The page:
California teacher tenure laws violate poor students' right to equality of education, judge says
A Los Angeles County judge says the state’s teacher tenure laws violate the right to equal protection guaranteed by the California Constitution.
Judge Rolf Treu ruled (PDF) on Tuesday for nine public school students who claim the tenure laws keep ineffective teachers on the job, and these teachers are disproportionately assigned to poor and minority schools. Treu found the laws violate the students’ right to equality of education.
The evidence of a disproportionate impact in minority students is compelling, Treu wrote. “Indeed, it shocks the conscience.”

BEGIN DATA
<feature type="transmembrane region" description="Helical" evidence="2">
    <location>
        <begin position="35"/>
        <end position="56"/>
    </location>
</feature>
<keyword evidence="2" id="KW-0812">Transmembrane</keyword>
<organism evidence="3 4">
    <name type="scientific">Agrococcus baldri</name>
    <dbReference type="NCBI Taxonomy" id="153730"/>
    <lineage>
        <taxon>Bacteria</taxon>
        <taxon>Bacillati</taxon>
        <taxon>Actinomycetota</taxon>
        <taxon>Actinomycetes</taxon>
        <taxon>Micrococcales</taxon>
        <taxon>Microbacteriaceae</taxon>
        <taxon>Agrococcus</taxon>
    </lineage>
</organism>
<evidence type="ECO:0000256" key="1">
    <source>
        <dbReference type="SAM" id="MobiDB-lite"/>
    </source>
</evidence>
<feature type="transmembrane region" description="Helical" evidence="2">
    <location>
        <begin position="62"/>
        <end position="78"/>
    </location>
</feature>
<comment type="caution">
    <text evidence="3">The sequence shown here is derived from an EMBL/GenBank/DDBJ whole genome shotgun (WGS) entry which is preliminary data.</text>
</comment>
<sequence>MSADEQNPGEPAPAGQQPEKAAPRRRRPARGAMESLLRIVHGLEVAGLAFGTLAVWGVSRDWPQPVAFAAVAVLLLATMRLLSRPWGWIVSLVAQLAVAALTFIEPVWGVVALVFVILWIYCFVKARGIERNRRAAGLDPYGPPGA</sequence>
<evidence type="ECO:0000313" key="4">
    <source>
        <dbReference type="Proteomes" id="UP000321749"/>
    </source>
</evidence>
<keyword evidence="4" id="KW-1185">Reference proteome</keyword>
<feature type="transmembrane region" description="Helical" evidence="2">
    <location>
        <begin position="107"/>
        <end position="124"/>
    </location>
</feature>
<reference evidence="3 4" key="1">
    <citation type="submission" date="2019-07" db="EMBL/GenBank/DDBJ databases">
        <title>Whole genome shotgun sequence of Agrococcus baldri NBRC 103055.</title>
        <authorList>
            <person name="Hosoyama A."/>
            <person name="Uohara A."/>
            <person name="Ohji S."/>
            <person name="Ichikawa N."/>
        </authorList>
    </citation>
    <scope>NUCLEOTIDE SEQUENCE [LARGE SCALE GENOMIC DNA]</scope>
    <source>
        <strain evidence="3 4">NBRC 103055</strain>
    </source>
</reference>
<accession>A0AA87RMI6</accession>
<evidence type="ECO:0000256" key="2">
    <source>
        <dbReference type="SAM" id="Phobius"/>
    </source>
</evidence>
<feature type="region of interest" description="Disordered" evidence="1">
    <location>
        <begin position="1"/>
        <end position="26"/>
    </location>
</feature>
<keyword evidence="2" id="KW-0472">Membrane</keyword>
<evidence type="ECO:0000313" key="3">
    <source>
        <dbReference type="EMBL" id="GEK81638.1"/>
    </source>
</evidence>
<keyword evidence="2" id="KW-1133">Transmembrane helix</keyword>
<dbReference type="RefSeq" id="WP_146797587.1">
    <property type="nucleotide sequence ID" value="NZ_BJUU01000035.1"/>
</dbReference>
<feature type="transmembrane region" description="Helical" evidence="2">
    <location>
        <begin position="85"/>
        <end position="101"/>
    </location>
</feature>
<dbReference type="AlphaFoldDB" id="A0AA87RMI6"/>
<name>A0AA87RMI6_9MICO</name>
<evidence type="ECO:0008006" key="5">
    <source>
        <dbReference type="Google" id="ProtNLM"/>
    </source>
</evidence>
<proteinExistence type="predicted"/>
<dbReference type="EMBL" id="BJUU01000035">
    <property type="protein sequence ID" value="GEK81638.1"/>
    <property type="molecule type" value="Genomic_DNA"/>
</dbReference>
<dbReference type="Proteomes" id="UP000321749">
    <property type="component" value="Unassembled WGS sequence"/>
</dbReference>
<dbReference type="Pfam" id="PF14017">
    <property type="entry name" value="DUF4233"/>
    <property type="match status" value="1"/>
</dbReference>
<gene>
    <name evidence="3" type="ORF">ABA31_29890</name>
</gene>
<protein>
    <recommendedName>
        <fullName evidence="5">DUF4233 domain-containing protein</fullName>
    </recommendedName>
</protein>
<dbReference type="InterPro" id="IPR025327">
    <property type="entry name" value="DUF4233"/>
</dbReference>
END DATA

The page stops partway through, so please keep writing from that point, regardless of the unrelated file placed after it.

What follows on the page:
California is only one of five states with laws granting tenure to teachers after two years or less, Treu said. Thirty-two states have a three-year period and nine states have four or five. And the two-year time period is actually shorter, Treu said, because schools must communicate adverse decisions two or three months before the period ends.
After tenure, Treu found, the dismissal process is so time-consuming and expensive that school districts in many cases are reluctant to begin dismissal proceedings. “The evidence this court heard was that it could take anywhere from two to almost 10 years and cost $50,000 to $450,000 to bring these cases to conclusion,” Treu wrote.
According to the New York Times, the decision “hands teachers’ unions a major defeat in a landmark case” that is “likely to set off a slew of legal fights” across the country.
The nonprofit Students Matter sued on behalf of the students. Lawyers Theodore Boutrous and Theodore Olson were among the lawyers who argued the case in a bench trial that lasted nearly two months, Education Week says. Silicon Valley entrepreneur David Welch financed the case.
The case is Vergara v. California.